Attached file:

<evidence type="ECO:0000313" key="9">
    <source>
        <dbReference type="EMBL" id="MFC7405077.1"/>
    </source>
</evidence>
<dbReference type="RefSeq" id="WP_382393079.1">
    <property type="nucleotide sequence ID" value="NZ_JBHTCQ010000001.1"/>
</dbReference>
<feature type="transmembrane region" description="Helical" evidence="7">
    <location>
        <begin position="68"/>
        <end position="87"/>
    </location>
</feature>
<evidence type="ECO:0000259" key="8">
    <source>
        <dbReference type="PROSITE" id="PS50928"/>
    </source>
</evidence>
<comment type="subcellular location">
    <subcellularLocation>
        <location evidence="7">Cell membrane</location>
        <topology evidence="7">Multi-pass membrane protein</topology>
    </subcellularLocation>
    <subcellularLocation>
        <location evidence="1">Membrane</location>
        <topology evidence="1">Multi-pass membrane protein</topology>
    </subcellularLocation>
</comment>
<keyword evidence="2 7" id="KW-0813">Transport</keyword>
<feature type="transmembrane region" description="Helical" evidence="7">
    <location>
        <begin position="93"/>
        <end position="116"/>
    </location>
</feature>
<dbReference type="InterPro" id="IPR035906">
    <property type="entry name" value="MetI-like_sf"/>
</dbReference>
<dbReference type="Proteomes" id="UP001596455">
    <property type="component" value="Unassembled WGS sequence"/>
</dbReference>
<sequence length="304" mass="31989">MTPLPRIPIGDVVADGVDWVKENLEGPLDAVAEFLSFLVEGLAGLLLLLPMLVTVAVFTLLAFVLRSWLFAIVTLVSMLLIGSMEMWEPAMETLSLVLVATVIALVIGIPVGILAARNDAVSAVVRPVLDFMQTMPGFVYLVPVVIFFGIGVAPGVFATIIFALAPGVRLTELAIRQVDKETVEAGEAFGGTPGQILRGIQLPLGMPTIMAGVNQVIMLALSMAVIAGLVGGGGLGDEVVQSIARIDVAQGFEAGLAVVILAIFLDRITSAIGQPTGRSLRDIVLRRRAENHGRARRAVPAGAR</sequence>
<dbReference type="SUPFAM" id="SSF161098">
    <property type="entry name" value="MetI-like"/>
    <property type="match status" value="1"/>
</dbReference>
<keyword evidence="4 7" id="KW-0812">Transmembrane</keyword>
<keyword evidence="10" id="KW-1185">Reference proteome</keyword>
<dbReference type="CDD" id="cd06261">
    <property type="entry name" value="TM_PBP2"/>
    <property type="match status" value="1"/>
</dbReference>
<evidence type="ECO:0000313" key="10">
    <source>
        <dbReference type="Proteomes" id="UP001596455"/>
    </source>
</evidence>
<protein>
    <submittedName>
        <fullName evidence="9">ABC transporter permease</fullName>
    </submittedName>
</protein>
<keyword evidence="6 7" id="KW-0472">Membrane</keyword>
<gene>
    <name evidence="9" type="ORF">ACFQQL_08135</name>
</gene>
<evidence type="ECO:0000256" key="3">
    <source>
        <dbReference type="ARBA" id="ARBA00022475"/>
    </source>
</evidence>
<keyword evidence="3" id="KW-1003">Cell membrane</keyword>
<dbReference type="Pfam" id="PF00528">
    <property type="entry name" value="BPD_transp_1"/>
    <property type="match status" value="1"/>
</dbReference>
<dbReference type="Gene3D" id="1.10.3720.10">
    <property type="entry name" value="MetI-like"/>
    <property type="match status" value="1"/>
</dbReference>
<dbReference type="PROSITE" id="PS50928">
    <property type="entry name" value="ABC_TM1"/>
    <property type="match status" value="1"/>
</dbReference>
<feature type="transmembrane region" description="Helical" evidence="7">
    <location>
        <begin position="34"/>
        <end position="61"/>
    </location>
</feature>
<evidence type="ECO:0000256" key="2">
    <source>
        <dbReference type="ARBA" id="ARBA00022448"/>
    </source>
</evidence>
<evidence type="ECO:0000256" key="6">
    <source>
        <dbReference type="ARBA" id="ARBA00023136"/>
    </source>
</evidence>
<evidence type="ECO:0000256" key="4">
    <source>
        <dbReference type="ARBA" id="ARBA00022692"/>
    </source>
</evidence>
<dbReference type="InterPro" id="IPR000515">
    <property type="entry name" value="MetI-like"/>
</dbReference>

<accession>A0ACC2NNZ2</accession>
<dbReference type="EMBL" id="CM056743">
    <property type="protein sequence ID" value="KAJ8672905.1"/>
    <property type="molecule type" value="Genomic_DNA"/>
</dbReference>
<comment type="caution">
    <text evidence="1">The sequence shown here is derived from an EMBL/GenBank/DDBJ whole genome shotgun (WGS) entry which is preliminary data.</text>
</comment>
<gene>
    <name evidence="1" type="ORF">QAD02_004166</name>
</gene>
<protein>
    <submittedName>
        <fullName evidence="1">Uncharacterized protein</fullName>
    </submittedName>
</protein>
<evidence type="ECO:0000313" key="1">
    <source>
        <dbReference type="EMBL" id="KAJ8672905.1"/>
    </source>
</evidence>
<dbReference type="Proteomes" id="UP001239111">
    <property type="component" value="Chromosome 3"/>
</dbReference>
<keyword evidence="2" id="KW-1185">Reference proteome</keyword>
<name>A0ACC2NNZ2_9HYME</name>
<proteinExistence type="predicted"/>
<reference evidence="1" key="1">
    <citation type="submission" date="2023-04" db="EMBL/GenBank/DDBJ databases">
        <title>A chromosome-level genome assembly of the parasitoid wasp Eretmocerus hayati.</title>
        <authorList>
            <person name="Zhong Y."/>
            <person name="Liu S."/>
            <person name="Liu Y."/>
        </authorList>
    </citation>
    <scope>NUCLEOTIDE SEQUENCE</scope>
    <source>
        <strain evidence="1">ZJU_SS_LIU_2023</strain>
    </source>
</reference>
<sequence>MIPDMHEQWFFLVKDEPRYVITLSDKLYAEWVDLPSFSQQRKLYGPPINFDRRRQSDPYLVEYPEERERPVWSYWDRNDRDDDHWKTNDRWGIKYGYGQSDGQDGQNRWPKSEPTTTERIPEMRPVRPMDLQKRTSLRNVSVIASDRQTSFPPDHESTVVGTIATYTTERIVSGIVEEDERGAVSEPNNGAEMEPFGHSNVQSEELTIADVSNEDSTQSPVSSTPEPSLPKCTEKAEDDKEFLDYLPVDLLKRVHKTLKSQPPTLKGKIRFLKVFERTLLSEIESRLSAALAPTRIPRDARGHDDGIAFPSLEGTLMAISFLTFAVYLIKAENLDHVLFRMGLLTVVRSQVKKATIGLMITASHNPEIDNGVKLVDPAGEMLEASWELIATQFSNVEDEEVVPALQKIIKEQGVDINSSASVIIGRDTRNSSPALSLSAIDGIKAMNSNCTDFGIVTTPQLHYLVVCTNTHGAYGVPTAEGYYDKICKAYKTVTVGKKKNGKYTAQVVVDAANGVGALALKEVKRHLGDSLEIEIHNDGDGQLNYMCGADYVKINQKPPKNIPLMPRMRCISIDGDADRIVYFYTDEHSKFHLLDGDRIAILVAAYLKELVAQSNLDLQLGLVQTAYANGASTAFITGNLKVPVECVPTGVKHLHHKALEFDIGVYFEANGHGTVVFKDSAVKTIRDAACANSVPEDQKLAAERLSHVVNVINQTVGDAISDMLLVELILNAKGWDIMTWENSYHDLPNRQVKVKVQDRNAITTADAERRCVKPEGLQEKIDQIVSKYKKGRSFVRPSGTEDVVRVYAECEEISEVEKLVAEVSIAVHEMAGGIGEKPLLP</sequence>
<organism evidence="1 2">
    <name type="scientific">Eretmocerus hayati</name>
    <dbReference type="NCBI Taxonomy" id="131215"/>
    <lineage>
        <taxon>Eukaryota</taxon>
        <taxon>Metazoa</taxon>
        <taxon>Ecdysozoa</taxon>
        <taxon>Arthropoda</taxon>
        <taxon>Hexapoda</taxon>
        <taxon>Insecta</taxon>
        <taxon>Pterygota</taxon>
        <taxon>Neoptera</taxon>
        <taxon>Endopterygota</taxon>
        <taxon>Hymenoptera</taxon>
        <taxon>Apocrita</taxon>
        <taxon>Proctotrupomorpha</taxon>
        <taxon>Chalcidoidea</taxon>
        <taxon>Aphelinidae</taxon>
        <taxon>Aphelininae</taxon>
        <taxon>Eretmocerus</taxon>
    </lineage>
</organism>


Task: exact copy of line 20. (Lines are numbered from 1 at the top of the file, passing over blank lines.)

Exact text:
<comment type="subcellular location">